Date

August 1986

Document Type

Thesis

Degree Name

M.S.

Department

Dept. of Computer Science and Engineering

Institution

Oregon Graduate Center

Abstract

A study was made of some of the characteristics, capabilities, and limitations of the iPSC concurrent computer manufactured by the Intel Corporation. Initial experiments with test programs measured the large amount of time required to send and receive messages between nodes and between the cube manager and the nodes. Programs adapted to run concurrently will have the greatest speedup over the same program executed serially if the computational time is large relative to the time spent passing messages. A large-scale computational chemistry program (named ECEPP83) that calculates the global minimum energy of peptide structures (a peptide is a small protein) was ported and adapted to execute on the iPSC computer. The data entry and checking portion of the original code was ported to the 286/310 Intel computer that serves as a manager of the 32 to 128 CPU's (nodes) of the iPSC. The data for each structure is sent by the manager to a separate node which reports its results back to the host or system manager and then is assigned another structure. This adaptation is able to concurrently minimize the energy for 32 chemical structures a maximum of approximately 17 times faster than the same data can be utilized serially on a VAX 11-780 computer. A user manual was written to assist the user in assembling the input data file.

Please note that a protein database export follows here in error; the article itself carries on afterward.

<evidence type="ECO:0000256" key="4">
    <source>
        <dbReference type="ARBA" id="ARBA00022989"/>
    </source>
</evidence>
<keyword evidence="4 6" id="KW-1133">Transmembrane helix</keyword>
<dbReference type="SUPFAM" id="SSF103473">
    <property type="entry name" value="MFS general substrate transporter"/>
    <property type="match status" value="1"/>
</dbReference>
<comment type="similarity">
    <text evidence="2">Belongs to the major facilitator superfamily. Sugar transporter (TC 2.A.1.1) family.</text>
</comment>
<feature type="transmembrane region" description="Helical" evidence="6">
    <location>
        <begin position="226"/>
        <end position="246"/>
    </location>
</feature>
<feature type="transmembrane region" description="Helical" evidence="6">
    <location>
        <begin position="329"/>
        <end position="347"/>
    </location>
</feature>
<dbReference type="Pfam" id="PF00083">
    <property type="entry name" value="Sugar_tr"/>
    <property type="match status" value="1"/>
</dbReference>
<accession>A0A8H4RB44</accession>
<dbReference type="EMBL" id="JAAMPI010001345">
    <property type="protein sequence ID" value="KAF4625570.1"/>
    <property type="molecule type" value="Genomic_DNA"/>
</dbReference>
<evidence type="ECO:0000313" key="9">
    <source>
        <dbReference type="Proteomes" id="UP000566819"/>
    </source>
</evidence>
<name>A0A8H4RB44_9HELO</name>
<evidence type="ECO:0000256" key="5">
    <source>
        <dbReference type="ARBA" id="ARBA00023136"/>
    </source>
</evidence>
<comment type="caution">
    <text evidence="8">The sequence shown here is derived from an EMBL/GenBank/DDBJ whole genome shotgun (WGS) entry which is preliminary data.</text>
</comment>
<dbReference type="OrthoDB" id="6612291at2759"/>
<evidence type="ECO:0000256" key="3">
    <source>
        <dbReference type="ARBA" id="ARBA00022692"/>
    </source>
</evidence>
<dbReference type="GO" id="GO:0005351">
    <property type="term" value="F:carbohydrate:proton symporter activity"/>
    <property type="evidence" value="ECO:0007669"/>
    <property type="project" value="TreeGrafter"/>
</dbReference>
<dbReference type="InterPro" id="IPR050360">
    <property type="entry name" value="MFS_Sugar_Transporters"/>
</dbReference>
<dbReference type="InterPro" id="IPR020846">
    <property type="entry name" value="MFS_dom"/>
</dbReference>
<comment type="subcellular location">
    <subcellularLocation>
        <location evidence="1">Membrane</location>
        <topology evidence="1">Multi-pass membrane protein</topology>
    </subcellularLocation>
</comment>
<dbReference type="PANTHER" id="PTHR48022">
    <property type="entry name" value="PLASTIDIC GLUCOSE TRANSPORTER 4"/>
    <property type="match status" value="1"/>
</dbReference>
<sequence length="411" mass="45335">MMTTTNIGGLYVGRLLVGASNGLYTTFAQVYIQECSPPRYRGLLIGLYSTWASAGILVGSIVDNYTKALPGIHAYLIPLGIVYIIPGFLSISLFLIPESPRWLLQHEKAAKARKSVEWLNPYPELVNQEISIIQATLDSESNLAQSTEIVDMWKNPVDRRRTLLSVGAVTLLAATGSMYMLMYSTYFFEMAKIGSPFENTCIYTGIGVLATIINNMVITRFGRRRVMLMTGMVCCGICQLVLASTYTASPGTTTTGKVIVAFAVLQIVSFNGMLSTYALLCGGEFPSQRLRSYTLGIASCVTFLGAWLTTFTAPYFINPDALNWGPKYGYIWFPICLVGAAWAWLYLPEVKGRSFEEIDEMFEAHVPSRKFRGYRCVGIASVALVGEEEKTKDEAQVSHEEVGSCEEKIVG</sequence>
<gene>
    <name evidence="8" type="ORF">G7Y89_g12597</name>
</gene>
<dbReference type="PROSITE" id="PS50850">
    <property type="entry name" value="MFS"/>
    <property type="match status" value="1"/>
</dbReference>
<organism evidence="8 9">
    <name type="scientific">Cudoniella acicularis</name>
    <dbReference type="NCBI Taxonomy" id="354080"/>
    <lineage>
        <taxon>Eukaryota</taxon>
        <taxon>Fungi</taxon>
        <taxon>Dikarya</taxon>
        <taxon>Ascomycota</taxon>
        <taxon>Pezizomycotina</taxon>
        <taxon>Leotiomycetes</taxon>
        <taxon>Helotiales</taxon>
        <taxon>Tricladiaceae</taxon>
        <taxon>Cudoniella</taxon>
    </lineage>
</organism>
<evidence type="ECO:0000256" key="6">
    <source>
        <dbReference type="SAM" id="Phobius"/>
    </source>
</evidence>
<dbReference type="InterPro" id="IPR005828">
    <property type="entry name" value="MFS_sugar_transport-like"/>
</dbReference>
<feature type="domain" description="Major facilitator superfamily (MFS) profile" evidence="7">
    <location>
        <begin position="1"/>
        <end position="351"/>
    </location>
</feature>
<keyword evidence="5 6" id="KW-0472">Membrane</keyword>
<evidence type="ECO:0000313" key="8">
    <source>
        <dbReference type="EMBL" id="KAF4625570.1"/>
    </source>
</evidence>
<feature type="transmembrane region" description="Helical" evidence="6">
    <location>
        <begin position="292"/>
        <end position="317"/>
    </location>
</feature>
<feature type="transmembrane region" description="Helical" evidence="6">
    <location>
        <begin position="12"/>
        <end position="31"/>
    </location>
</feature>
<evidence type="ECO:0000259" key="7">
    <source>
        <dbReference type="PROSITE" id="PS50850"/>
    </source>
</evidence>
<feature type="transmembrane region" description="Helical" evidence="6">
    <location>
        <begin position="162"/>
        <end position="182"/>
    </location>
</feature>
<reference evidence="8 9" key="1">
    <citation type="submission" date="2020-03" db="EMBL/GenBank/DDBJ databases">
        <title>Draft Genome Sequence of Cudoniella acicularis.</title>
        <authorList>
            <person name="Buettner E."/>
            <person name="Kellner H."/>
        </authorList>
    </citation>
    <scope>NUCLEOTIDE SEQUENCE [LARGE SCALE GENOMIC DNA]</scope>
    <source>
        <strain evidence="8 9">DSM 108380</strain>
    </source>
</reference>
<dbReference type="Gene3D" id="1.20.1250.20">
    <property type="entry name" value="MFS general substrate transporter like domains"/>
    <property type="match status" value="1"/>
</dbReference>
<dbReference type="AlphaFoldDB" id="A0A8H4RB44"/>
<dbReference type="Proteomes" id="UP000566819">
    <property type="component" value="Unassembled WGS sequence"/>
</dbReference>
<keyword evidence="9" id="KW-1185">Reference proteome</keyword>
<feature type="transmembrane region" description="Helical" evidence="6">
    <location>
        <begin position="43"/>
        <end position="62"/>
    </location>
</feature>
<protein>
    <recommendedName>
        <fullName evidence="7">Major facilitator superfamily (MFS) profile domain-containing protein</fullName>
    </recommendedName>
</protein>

Identifier

doi:10.6083/M4G44N72

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